Sunday, June 23, 2013

Devious Maids: Pilot (1.1)

When you've made a name for yourself in television with a hit show, one that captured the attention of critics and audiences alike (how long that acclaim actually lasted being irrelevant), you're pretty much allowed free reign when it comes to your follow-up. In the case of Marc Cherry, hot off the eight-year run of Desperate Housewives, the familiarity of his new nighttime soap is perplexing but understandable. With Devious Maids, Cherry cribs the murder, the opulence and the female friendship from his ABC predecessor, only forgetting most of the parts that made Housewives such a runaway success back in 2004. But I guess if it ain't broke...

Devious Maids opens with the murder of a pretty Los Angeles maid named Flora, stabbed in the gut by a mystery assailant before tumbling into the swimming pool of her employers. The reaction of her haughty boss to the bloody crime scene, a wailing cry of "who's going to clean all this up?", is the comedic highlight of the hour. We're introduced to the dead girl's friends soon after, a group of maids working in the same affluent neighborhood, who sure believe that something in the milk isn't clean. So far, so good. In a derivative sense of the phrase, naturally.

But it's here that the pilot begins to break down. In an example of the show trying to almost distance itself from Desperate Housewives while simultaneously lifting a lot of its key ingredients, Flora's murder becomes slightly irrelevant to the show it's being used to launch. Instead we get an array of bland character drama, Devious Maids' protagonists all defined less by their actual personalities and more by the one-note storylines they've been saddled with. Roselyn Sanchez wants to launch a pop career, so leaves her demo CD lying around for her record producer employer to stumble upon. Judy Reyes tries to halt her wayward teen daughter from pursuing the hunky son of her own employer, and Dania Ramirez's walking tear-factory comes complete with a dead husband and an absent kid stuck south of the border.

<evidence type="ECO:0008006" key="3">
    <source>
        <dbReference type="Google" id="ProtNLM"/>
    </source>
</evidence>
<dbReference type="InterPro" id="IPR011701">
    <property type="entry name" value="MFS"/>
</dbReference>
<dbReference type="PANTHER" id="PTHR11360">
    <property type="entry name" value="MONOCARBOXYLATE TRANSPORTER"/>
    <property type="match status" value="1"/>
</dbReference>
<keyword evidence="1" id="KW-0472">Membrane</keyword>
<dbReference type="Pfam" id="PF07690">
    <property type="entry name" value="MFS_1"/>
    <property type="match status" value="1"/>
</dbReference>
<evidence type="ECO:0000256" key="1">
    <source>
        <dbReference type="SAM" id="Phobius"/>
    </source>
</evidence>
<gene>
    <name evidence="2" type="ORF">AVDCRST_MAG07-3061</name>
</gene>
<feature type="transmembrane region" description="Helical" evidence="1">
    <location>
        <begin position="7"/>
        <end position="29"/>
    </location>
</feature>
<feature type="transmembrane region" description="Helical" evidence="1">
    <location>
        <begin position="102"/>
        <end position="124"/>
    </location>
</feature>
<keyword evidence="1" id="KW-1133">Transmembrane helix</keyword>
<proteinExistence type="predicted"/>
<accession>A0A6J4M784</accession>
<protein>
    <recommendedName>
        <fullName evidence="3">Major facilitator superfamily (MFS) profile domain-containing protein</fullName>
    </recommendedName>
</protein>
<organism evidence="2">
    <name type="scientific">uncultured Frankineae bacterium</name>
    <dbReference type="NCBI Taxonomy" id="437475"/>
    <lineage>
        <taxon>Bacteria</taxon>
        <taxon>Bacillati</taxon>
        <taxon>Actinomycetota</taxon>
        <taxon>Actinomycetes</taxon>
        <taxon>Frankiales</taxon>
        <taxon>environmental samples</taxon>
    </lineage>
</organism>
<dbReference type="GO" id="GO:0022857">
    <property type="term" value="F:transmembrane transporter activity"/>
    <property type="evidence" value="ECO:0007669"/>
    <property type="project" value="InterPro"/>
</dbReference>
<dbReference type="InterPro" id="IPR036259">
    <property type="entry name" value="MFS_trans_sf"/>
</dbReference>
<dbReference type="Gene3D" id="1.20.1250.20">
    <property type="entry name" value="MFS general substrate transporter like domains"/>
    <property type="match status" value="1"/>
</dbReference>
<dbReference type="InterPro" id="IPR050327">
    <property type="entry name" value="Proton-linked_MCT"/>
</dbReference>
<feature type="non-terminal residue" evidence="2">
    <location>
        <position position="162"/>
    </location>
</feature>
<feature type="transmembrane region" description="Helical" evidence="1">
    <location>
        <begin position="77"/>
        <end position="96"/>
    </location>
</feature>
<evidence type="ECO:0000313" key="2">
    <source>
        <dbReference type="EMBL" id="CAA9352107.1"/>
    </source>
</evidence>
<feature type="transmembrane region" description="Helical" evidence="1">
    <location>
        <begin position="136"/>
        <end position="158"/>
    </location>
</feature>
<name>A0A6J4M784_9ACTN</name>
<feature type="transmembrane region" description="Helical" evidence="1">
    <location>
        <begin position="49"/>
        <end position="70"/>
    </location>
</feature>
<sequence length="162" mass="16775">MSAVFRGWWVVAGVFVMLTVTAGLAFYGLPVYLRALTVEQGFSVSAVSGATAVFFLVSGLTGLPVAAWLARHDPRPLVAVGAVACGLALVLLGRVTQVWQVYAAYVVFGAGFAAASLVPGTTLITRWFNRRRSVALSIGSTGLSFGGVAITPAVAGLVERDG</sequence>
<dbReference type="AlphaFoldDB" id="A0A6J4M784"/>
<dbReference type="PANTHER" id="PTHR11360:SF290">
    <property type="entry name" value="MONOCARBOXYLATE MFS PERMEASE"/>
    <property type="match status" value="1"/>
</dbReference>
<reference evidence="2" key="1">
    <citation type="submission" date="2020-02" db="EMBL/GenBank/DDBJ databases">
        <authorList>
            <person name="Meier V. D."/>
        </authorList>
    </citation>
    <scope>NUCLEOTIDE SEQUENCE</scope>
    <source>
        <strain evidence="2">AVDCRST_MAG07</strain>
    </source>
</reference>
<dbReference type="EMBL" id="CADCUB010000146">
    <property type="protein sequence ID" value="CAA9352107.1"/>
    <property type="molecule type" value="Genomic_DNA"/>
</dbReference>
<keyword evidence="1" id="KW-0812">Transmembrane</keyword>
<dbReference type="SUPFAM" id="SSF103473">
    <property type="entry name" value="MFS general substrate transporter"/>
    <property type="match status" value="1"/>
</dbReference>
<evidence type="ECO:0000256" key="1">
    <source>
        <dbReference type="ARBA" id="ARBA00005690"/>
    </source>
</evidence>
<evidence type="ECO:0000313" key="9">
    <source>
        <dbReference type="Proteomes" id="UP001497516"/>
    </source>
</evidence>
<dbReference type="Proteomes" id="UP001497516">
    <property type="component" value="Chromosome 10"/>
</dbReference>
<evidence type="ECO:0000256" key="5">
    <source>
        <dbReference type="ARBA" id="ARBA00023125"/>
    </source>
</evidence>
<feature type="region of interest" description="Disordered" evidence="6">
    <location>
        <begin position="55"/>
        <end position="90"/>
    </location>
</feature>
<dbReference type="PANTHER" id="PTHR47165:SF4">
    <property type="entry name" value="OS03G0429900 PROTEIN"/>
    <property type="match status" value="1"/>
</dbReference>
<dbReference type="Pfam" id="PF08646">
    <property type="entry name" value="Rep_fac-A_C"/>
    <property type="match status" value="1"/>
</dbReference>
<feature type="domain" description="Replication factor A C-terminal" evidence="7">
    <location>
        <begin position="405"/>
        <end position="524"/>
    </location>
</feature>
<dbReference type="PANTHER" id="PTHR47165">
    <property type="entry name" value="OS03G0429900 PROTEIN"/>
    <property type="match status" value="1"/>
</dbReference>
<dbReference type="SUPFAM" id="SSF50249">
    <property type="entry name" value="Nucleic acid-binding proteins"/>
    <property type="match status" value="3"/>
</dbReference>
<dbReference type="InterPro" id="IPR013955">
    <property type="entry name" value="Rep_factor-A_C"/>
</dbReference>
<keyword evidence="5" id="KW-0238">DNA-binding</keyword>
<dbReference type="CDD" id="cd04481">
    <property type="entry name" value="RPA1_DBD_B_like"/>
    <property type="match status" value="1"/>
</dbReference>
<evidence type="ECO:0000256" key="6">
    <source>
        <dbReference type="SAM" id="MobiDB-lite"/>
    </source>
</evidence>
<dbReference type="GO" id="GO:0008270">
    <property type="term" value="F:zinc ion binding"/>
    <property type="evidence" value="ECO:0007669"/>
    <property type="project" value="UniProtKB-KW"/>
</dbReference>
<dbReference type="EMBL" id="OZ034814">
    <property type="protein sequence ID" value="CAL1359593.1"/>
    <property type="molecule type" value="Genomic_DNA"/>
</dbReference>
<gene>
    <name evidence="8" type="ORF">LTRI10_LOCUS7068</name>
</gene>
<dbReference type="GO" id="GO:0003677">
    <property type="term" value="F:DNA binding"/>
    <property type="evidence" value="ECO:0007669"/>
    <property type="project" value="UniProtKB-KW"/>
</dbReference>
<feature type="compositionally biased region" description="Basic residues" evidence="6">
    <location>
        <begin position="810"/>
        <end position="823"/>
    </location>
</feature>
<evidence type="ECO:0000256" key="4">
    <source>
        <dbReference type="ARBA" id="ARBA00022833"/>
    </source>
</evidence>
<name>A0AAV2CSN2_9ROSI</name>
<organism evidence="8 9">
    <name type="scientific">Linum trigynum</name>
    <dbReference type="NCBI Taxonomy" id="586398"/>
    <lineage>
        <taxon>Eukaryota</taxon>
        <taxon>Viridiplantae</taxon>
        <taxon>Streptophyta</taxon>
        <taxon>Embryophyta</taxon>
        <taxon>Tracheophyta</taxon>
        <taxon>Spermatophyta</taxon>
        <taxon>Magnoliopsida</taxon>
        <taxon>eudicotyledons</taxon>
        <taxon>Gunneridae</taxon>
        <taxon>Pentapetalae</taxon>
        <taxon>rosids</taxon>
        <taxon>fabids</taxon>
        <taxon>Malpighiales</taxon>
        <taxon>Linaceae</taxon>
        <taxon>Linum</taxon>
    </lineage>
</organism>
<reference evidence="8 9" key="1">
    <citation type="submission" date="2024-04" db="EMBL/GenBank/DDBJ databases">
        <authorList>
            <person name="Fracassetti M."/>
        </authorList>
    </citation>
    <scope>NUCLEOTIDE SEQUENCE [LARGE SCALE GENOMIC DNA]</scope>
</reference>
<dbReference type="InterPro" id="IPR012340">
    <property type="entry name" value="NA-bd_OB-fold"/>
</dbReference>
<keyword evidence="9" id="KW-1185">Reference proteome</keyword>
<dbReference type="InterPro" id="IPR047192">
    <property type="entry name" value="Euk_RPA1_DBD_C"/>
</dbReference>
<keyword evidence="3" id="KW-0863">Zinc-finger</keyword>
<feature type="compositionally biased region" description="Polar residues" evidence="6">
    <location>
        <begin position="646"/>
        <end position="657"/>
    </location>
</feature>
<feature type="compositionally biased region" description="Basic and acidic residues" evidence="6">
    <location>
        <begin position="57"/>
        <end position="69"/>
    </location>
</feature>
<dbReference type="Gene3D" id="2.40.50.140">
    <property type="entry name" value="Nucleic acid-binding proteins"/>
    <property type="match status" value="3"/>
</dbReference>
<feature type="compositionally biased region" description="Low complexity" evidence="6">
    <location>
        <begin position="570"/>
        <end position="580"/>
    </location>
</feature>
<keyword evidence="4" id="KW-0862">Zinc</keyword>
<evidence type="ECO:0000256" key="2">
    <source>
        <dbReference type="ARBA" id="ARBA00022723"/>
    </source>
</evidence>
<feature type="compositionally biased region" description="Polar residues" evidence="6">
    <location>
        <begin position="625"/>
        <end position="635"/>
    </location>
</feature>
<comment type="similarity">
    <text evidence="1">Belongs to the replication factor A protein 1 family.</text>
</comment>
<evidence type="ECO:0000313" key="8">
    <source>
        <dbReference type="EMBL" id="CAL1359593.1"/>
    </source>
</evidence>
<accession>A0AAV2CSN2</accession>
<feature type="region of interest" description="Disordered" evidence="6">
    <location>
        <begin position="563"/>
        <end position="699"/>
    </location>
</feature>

Even the arrival of Ana Ortiz's mysterious Flora-replacement struggles to raise any real intrigue. Sure, she expresses a keen interest in the murder and is constantly confused with a missing maid from several years prior, but she's not the ambiguity machine that should hook audience eyeballs, in spite of Ortiz's natural charisma. Instead the show seems to forget about the murder as rapidly as it's introduced, the pilot's final scene revealing that the most predictable theory is ultimately the one they're running with. This wouldn't be a huge problem if everything else were more engaging, but it's all generally flat.

Devious Maids arrives on a wave of criticism inspired by the apparent racial stereotyping of a bunch of Latina women being depicted as maids and housekeepers, and while the complaint is certainly valid, the show isn't interesting enough to warrant any actual controversy. The leads are nothing but a drag in all their flaw-free, saintly glory, while the supporting cast (particularly Ramirez's movie-star employers) are drawn so broadly that they resemble cartoons. Both extremes are enough to give audience-wide whiplash. Considering how deft Cherry once was at straddling such disparate tones, you have to wonder how things got so off-track. D

Marc Cherry Director Paul McGuigan


  1. I completely agree with this review. I was thinking the same thing, but most reviews of Cherry's Devious Maids are actually positive, and as someone who just finished watching all 180 episodes of Desperate Housewives on Netflix (yeah, I had THAT much time on my hands), I feel that Cherry and company have pretty much lost their razor tipped dialogue and their ability to wrangle multiple genres at once, switching from moments of soapy anguish to black comedy so fast we all got whiplash (the first three seasons of Desperate Housewives did that accurately. Things sorta fell apart after Dana Delaney entered Wisteria Lane and I lost it when Edie Britt was killed off).

    But anyway, I enjoyed your review and I couldn't have left a better one for the pilot. Especially after all the hype. The show just falls so flat it's a little sad.

  2. Desperate Housewives ran for 180 episodes??!! Yikes, can't believe I watched every single one of them, too.

    Thanks for the comment, and nice to hear somebody else felt it was underwhelming. Also genuinely surprised it's gotten such good press from other outlets, like you said. I guess maybe summer had something to do with it? Like it's not as terrible in comparison to other shows premiering right now?

    Thanks for reading, Charlie.